We have previously written about how Dodd-Frank retaliation cases are a mixed bag for employers and about the Supreme Court’s expansion of Sarbanes-Oxley (“SOX”) Whistleblower protections. A new decision from the Wisconsin District Court is another mixed win for employers who want to enforce arbitration agreements in Dodd-Frank and SOX retaliation cases. In a case of first impression in the Seventh Circuit, Wussow v. Bruker Corporation., No. 16-cv-444-wmc, 2017 WL 2805016 (W.D. Wis. June 25, 2017), the district court held that while arbitration of SOX whistleblower retaliation claims cannot be compelled, a similar cause of action for whistleblower retaliation under Dodd-Frank can be. READ MORE
The SEC has awarded $2.5 million to a government agency employee who reported misconduct by a company to the SEC and caused the SEC to open an investigation. While the SEC order granting the award acknowledged that government employees may be prohibited from receiving whistleblower awards in some circumstances, such as when the employee works for a “law enforcement organization,” the SEC nevertheless determined that although “certain components of Claimant’s governmental employer have law enforcement responsibilities, [ ] those responsibilities are housed in a separate, different component of the agency at which Claimant works.” The SEC further explained that “the record is clear that this is not a situation where a claimant sought to circumvent the potential responsibilities that his or her government agency might have to investigate or otherwise take action for the misconduct. We express no view on how an award determination might differ under that alternative circumstance.” Ultimately, because the individual provided the Commission with “credible information . . . significant ongoing assistance, and relevant testimony that accelerated the pace of the investigation,” the SEC found the $2.5 million bounty justified.
In a press release announcing the award, the SEC noted it has now awarded approximately $156 million to 45 whistleblowers since the program’s inception.
On June 28, 2017, three prominent whistleblower law regulators spoke at PLI’s Corporate Whistleblowing in 2017, which was co-chaired by Orrick partners Mike Delikat and Renee Phillips. With the standard disclaimer that their comments and opinions were their own and not the official comments of their respective agencies, each spoke candidly about their agencies’ whistleblower program’s progress, challenges, and priorities.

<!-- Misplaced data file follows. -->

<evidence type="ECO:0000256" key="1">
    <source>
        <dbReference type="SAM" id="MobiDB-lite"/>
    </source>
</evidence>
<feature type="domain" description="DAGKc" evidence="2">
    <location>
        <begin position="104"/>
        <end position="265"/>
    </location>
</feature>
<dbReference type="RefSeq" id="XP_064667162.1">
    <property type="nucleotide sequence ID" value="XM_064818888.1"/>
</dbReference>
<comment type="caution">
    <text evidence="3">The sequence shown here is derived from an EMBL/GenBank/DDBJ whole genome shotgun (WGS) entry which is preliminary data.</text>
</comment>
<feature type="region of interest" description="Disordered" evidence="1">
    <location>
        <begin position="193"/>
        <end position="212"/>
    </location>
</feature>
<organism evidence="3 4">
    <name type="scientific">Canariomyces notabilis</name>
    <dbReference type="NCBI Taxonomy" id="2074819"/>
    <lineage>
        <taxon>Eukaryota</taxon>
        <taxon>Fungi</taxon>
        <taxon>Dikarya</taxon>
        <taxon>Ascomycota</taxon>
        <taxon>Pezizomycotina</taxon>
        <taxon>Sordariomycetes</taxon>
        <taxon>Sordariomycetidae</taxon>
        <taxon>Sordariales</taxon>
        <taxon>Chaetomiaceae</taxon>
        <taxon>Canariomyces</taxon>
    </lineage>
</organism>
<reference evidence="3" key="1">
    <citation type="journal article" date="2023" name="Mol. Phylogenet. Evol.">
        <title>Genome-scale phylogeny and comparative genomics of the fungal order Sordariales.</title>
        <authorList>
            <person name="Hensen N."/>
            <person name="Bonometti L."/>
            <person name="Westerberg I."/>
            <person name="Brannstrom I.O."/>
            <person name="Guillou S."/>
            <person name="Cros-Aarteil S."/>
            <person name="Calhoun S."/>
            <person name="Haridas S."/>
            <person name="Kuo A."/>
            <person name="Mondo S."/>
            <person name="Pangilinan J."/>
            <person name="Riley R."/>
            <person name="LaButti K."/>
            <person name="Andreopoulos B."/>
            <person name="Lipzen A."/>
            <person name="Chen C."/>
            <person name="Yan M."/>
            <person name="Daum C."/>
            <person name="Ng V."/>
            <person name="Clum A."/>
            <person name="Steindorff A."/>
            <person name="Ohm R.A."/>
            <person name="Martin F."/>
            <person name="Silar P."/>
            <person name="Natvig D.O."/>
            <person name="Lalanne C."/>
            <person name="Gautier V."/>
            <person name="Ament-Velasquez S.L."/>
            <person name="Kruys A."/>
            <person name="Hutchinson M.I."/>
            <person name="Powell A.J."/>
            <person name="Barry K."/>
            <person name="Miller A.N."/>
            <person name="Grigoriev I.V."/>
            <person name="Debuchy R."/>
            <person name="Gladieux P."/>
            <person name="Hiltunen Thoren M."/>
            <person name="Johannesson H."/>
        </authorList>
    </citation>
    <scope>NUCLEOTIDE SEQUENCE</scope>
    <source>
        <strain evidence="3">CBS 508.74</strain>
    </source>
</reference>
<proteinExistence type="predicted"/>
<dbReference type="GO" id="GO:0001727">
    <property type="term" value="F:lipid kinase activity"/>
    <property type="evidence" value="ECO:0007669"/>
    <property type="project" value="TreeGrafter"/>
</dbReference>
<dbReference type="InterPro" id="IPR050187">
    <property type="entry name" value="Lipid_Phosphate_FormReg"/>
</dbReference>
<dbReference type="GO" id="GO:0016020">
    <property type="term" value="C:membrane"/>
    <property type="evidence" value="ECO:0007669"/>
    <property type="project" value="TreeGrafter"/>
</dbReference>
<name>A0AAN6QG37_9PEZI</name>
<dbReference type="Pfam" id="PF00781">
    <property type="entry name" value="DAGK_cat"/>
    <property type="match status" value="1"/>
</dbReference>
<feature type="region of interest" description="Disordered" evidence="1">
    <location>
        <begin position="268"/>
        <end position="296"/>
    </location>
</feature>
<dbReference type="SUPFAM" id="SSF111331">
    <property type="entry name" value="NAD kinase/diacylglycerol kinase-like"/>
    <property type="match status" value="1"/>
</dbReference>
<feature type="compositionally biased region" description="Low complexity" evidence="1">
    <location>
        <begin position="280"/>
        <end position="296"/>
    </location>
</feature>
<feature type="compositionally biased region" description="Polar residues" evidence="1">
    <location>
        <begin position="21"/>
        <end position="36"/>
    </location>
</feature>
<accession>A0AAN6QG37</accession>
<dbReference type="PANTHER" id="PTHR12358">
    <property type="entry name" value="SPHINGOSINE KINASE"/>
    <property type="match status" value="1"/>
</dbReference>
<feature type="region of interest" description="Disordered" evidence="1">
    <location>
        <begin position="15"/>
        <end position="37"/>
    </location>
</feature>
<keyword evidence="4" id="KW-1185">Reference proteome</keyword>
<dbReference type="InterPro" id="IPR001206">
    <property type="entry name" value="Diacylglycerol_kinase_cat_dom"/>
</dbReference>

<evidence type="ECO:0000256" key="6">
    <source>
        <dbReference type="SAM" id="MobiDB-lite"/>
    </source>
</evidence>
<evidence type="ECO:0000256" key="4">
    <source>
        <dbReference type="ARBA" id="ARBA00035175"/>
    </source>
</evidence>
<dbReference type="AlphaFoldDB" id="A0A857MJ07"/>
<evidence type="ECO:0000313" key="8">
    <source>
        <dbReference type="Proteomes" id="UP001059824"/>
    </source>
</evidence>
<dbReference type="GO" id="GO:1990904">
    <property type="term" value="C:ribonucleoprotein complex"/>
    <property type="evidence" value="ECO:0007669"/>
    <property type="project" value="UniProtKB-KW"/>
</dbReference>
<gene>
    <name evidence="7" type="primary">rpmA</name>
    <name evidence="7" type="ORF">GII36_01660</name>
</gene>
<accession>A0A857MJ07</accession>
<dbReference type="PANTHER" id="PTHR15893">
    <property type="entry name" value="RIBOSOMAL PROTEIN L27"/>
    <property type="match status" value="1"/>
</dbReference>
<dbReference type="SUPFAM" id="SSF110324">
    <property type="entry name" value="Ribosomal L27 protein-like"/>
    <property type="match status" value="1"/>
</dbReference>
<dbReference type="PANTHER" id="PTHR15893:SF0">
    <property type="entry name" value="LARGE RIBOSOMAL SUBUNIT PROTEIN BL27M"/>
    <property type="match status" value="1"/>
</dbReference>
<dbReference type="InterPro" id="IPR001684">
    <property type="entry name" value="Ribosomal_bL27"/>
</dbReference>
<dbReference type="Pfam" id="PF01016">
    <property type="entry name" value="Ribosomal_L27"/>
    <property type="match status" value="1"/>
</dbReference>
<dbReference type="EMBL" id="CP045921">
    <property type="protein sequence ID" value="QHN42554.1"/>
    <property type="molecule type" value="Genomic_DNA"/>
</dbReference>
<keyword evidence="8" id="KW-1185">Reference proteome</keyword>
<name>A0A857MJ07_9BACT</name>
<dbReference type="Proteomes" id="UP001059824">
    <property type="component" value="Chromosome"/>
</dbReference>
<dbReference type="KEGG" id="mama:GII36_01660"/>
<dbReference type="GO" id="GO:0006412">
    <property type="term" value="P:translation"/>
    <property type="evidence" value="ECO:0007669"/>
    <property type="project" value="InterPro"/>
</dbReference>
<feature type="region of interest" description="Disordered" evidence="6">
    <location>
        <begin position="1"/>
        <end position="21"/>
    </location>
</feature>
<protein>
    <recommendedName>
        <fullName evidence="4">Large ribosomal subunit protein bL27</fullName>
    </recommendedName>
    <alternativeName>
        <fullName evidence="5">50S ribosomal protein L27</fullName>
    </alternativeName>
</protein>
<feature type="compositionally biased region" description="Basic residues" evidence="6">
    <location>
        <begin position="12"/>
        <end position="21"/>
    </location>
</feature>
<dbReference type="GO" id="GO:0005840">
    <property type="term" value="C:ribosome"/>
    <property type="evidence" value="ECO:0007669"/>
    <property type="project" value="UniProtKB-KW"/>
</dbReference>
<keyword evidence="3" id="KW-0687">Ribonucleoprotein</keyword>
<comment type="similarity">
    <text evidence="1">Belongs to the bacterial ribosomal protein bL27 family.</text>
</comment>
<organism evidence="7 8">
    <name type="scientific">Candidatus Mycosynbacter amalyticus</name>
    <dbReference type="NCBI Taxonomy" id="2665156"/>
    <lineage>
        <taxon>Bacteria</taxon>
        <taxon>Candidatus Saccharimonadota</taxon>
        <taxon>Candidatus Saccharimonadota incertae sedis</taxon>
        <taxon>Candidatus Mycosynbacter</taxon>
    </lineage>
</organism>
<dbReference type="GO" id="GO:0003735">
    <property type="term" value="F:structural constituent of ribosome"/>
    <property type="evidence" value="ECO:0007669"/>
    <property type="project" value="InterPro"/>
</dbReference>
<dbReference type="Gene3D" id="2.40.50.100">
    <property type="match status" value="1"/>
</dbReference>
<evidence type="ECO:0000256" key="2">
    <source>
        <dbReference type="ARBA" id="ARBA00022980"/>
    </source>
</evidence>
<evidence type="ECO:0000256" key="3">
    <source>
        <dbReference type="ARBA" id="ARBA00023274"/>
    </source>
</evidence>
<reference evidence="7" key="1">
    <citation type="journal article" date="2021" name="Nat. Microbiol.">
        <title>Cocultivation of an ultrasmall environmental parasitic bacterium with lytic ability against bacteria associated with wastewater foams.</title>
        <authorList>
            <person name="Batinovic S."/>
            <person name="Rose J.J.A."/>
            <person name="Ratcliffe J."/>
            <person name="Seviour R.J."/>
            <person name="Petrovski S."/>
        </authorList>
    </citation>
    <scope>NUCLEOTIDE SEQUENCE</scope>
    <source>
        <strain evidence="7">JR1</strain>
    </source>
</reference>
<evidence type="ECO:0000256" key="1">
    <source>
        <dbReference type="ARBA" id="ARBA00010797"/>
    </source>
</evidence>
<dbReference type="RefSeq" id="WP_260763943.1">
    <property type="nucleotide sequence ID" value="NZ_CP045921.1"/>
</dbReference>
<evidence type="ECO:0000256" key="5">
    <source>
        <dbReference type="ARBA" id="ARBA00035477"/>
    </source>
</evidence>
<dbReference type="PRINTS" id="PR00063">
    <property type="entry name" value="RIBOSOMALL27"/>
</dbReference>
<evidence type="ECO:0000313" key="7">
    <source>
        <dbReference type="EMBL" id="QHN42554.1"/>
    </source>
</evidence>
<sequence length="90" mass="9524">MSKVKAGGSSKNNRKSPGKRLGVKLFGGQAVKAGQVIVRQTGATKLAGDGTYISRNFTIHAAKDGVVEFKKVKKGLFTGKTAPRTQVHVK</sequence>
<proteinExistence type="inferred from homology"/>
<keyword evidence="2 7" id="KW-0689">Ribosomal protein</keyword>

SEC’s Office of the Whistleblower
The Chief of the SEC’s Office of the Whistleblower (“OWB”), Jane Norberg, kicked off the panel with her views on the current status and priorities of the OWB in the new administration: “From my point of view, the SEC’s whistleblower program is open for business and we are moving forward as we have in the past.” She elaborated on the program’s results to date, noting that the Commission has received over 18,000 tips and awarded over $154 million to 44 tipsters, reflecting over $1 billion recovered through the SEC’s enforcement actions and related actions arising from whistleblower tips. Norberg explained, “the real value of the program comes from individuals who help prevent ongoing fraud at a company while also giving victims a chance to recover some of what they lost.” READ MORE
When Donald Trump was elected President of the United States in November, he vowed to “dismantle” the Dodd-Frank Wall Street Reform and Consumer Protection Act (“Dodd-Frank”). In its place, Trump promised to replace the law “with new policies to encourage economic growth and job creation.” Now a bill known as the Financial CHOICE Act may initiate the process to do just that. But at least with respect to Dodd-Frank’s whistleblower provisions, the Financial CHOICE Act would leave largely intact the current bounty programs that have already awarded tipsters over $150 million in the U.S. and abroad.
The Commodity Futures Trading Commission (CFTC), published updated regulations Monday to bring its whistleblower bounty efforts more in line with the SEC’s. The rules were proposed last August and generally provide more robust protections to would-be whistleblowers. According to an agency press release, “In addition to strengthening anti-retaliation protections, the new amendments will add efficiency and transparency to the process of deciding whistleblower award claims and will, in many respects, harmonize the CFTC’s rules with those of the U.S. Securities and Exchange Commission’s whistleblower program.” READ MORE